Venture Capital (VC) investment in the UK slowed in the first quarter of 2018, following a huge Q4’17, which saw over $2.8 billion invested according to Venture Pulse Q1 2018, a quarterly report on global VC trends published by KPMG Enterprise.
Following a blockbuster year of $8 billion+ invested within the UK bolstered significantly by multiple mega-rounds, – 2018 still managed to achieve a healthy start, with one $100 million round pushing the nation’s tally over $1 billion. The UK played host to seven of the top 10 European deals in the last quarter of 2017, but managed to scrape just one of the 10 in the first quarter of 2018. Four of the ten biggest European deals done in the first three months of 2018 were located in Germany.
Globally $49.3 billion of venture capital investment raised across 2,661 deals in Q1, just shy of the global record for a single quarter. A record-breaking $29.4 billion of investment in the Americas – including $28.2 billion in the US alone – combined with high investment in Asia helped fuel the strong VC market. Europe saw $5.2 billion in VC investment in Q1’18. The number of European VC deals continued its sharp decline, falling to 548, less than half of the number of deals seen during the same quarter last year. Strong activity outside the UK helped keep European VC investment high. Ireland saw investment increasing strongly quarter-over-quarter to $162 million.
A near-record final quarter of 2017 helped London secure a second consecutive quarter of growth in VC invested to close last year, testifying to the impact of outlier financings such as those of Deliveroo. 2018 has yet to observe such largesse, yet multiple notable businesses such as Made.com, Gousto, Kano and EToro still raised considerable sums.
Commenting on the results, Patrick Imbach, Head of KPMG’s Innovative startup practice said: “Globally, there continued to be a significant amount of dry powder in the market during Q1’18, with VC investors feeling under pressure to deploy funds. This continued to drive bigger deals and higher valuations. Despite the trend in the number of deals in the UK continuing to drop, we can see that investors are clearly focused on making a smaller number of later stage deals.”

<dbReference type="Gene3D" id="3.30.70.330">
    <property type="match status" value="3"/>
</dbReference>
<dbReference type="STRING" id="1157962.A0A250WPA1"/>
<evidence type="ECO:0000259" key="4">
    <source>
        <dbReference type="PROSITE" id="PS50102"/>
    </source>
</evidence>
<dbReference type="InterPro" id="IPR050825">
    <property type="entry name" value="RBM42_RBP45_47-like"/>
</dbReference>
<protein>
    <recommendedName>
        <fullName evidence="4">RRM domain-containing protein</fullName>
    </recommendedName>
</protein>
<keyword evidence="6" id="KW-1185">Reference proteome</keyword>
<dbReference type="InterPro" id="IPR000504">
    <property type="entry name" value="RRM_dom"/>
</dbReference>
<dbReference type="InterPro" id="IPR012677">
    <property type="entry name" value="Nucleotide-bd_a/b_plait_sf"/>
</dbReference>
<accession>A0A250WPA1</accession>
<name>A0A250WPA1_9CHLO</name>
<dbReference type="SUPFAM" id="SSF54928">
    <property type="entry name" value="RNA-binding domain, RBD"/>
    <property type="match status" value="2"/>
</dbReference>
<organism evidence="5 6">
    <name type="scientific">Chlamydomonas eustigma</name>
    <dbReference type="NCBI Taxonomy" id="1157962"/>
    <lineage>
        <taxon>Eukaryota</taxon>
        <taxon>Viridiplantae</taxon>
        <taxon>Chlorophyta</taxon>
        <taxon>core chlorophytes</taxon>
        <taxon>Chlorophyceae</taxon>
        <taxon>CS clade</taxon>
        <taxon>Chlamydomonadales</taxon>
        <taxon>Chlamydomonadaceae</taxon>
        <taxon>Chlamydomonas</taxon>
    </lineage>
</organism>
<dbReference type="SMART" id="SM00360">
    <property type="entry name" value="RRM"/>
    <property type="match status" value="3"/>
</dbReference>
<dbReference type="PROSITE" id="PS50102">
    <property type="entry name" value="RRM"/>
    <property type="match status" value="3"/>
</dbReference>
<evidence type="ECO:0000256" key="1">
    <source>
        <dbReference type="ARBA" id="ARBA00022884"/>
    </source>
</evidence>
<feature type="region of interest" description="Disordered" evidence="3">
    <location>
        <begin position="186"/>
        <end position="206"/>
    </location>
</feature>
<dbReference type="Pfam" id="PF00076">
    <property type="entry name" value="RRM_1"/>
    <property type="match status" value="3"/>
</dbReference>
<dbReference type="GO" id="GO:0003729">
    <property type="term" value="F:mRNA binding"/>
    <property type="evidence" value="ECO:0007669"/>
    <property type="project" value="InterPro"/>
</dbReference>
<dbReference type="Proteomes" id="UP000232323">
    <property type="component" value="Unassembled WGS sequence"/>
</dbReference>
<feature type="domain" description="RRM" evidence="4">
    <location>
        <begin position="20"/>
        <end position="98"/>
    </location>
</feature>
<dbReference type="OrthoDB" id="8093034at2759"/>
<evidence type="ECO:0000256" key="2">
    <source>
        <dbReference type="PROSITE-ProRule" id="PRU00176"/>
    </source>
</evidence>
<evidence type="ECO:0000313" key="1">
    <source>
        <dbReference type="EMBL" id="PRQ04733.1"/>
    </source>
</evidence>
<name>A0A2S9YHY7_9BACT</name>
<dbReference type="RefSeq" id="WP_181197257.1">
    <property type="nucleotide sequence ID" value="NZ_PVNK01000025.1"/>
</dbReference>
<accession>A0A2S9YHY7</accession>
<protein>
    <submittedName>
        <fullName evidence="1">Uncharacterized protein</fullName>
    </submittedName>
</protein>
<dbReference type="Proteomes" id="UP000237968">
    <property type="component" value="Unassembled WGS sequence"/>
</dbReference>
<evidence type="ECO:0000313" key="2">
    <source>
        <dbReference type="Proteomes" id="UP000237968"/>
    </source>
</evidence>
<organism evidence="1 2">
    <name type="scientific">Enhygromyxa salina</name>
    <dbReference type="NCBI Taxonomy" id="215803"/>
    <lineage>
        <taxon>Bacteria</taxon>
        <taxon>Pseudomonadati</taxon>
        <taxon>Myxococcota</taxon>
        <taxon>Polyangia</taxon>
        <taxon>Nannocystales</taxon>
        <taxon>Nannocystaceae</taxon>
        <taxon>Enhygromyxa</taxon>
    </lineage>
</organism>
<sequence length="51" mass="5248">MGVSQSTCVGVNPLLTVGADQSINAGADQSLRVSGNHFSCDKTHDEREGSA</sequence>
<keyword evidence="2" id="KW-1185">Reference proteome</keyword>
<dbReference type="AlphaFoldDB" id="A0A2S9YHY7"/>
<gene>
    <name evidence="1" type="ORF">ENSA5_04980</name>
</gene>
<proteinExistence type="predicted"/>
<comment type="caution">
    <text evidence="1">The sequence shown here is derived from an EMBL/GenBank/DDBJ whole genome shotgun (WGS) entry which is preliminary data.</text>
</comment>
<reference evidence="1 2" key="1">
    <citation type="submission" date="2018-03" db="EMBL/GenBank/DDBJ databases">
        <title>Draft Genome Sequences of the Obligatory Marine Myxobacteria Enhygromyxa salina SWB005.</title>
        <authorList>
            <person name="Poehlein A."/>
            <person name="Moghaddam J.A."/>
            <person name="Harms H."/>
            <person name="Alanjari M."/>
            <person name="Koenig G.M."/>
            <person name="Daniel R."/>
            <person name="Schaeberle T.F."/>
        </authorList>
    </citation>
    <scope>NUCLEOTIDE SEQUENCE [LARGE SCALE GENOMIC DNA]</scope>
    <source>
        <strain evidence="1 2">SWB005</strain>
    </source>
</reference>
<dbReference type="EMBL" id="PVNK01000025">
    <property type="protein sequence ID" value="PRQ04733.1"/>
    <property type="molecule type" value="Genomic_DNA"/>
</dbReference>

While Brexit uncertainties may have contributed to some of the decline, the strong fundraising in the previous two years and the availability of dry powder might also have also been responsible for the pause. Foreign investors continued to be involved in the biggest investments in Europe – a trend expected to stay through 2018.
Fintech remains a key focus for VCs this quarter, with London based Social Trading and Investing Network eToro raising $100 million in order to fuel growth. The fintech market in general has matured substantially with more companies focusing on profitability over customer acquisition. Early fintech leaders such as Funding Circle are considering exits – which could make the remainder of 2018 exciting for this segment of the market.
Patrick Imbach observed: “As the UK startup ecosystem has matured, a lot of later stage startups have shifted their focus from growth to profitability, particularly in the fintech space. Now we are seeing some fintechs succeeding; they are delivering on profitability objectives and positioning themselves for potential exit over the next 1-2 years.”
VC investment in deeptech, particularly in AI-related technologies, is expected to increase, in addition to autotech and blockchain. Cryptocurrencies are expected to gain more attention in the near-term, with some regulators likely to move forward with regulatory rules to govern Initial Coin Offerings (ICOs). The IPO market is also expected to see increasing activity, with Funding Circle planning an exit and others considering their options. Over the longer-term, digital health is likely to get a lot of attention, particularly in the UK where the NHS has recently released a new digital roadmap to accelerate the uptake of digital patient services.
“We saw Medopad raising $28 million in the first quarter which enable patients and healthcare professionals to continuously capture, compile, process and visualise data gathered through sensors and connected devices,” Patrick Imbach said. “The business shows where the future of healthcare lies – health monitoring will become more continuous and can move from the doctor’s office to people’s home, with patient experience becoming more personalised and health related data more joined up.”
The report highlights that deals that have been done so far this year tackle distinctly different segments, testifying to the size of the market in the UK and its ability to host and exhibit diversity when it comes to sectors.